Blues Chords

A discussion of the blues for blues lovers and fans.

Postby Bournio » Tue Sep 19, 2006 5:32 pm

Cheers! I couldn't remember, and couldn't be arsed figuring it out!
User avatar
Posts: 844
Joined: Mon Jun 26, 2006 11:04 am
Location: In a house on a road, when I'm not in a field

Postby outstretchedarm » Thu Sep 21, 2006 1:41 pm

hmmm...let me see if I can wrap my mind around this...

let's say I play in Gb (F#)...and thus the major pentatonic scale is

Gb Ab Bb Db Eb (the black keys)

then I'd go to the V chord, which is Db...whose major pentatonic is

Db Eb F Ab Bb

fair enough.

But what do I do when I want to play the IV chord of Gb, which is B? Would I play

B Db Eb Gb Ab

which is the pentatonic of B?

also...(i'm not at my keyboard right now but) that lloks pretty "happy" and straight forward. How would I add some chromaticism to that?

also when I want to play the II III and VI VII

1) what scales do I play them in?

2) chords do I construct for them?
is it:


as it is in the major scale? or something else?

thanks for the info peeps
Posts: 26
Joined: Mon Jul 31, 2006 2:27 pm

Postby ricochet » Thu Sep 21, 2006 2:17 pm

Dude, you may be playing some cool music, but from the questions you're asking, it's unlikely to be blues.

My suggestion is to do lots of listening to what the "greats" have played. You'll figure it out.
User avatar
Posts: 10256
Joined: Thu Jan 01, 1970 12:00 am
Location: Bristol, Tennessee, USA

Postby outstretchedarm » Thu Sep 21, 2006 2:48 pm

I just personally learn more from understanding the idea behind something. Once I understand the idea, I can freak it because it is mine.
Posts: 26
Joined: Mon Jul 31, 2006 2:27 pm

Postby maxx england » Sat Sep 23, 2006 10:22 am

I've found over the past few years that touch and timing are as much to do with a bluesy sound as scales. I've got a number I call Georgia Porch, it's open E Major, but it's a soft, melancholy sort of thing, and it's simply down to phrasing rather than an arbitrary set of numbers. That's my opinion of course, more skillful players will have their own views.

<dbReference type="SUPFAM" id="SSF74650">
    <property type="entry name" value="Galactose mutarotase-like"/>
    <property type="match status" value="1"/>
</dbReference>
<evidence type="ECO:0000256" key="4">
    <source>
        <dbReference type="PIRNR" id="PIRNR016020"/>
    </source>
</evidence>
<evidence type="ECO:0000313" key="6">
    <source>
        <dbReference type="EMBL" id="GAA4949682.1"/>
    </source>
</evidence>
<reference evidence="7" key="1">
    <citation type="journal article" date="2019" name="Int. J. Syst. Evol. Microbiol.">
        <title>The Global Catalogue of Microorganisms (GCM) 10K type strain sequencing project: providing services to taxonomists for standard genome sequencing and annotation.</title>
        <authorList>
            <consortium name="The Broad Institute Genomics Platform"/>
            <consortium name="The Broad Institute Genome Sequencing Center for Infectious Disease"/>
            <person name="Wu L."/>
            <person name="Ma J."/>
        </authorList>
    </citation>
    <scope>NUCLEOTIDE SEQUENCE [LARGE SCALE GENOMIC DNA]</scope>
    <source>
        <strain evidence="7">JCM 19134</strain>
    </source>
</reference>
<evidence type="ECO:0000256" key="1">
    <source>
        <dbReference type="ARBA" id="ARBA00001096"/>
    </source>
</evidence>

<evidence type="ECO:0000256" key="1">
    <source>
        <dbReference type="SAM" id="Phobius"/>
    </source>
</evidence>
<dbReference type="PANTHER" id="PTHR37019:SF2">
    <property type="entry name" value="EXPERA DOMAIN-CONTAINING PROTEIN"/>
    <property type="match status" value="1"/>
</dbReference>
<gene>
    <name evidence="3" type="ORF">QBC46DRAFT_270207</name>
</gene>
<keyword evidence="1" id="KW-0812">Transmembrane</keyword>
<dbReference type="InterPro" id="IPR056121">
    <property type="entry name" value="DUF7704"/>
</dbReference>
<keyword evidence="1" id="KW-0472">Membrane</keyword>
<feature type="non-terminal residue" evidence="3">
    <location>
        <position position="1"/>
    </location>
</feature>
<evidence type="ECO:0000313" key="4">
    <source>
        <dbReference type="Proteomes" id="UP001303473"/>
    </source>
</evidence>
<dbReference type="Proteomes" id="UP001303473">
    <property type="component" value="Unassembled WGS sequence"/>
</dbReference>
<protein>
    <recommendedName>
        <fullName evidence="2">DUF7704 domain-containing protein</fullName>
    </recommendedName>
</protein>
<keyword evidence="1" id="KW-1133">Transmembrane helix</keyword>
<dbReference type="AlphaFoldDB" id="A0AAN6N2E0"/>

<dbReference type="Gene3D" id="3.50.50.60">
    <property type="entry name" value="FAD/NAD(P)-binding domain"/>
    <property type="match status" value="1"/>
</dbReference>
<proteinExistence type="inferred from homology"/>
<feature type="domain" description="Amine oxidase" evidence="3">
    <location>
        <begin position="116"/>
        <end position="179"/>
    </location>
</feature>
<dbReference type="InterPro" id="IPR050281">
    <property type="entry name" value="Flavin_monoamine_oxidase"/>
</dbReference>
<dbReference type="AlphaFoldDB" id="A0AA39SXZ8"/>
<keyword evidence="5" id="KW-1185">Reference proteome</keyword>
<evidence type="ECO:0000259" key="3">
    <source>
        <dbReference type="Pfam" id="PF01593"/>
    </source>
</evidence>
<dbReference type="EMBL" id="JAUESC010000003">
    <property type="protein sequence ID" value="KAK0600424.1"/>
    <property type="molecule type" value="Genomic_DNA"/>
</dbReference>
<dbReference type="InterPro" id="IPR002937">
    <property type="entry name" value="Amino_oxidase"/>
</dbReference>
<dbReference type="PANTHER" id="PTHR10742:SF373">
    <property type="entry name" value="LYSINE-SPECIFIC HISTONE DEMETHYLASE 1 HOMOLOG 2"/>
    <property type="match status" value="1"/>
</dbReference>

User avatar
maxx england
Posts: 3944
Joined: Thu Jan 01, 1970 12:00 am
Location: Birmingham UK

Postby Axis29 » Thu Mar 15, 2007 1:21 pm

With my limited understanding of theory and playing jazz... It seems like you are simply overcomplicating it.

For along time I simply played a pentatonic or Blues scale over the I IV and V chords. I would emphasize certain notes in certain places... sadly, I cannot tell you what those notes were and where because I don't know the theory behind it. I know a few licks, I know how it’s supposed to sound, and I just play by ear...

However, I have also really grown a lot in the last few months in my play by adding more notes to my blues scale. Now I will layer the Major and Minor Pentatonics with a few passing notes in between over those same I, IV and V chords. I don't change the scales when I change chords... at least not that I know of... really I just change the focus of the notes that I am playing... maybe...unless the mood strikes me to stay on those last notes because it sounds right. Of course, now the 'blues scale' I use is made up of like 9 or 10 notes. Is it still a scale at that point? LOL

So basically it's a feel, not a rule. Blues is a 'simple' music which get's really complicated. Unlike Jazz, we break theory rules when we play Blues because the main scales we use do not always make up the chords we are playing over. That dissonance or tension which is created is the blues. The release of that energy is our release and how we get rid of 'my' blues.
User avatar
Posts: 42
Joined: Sat Mar 10, 2007 5:29 pm


Return to Talking Blues

Who is online

Users browsing this forum: No registered users and 1 guest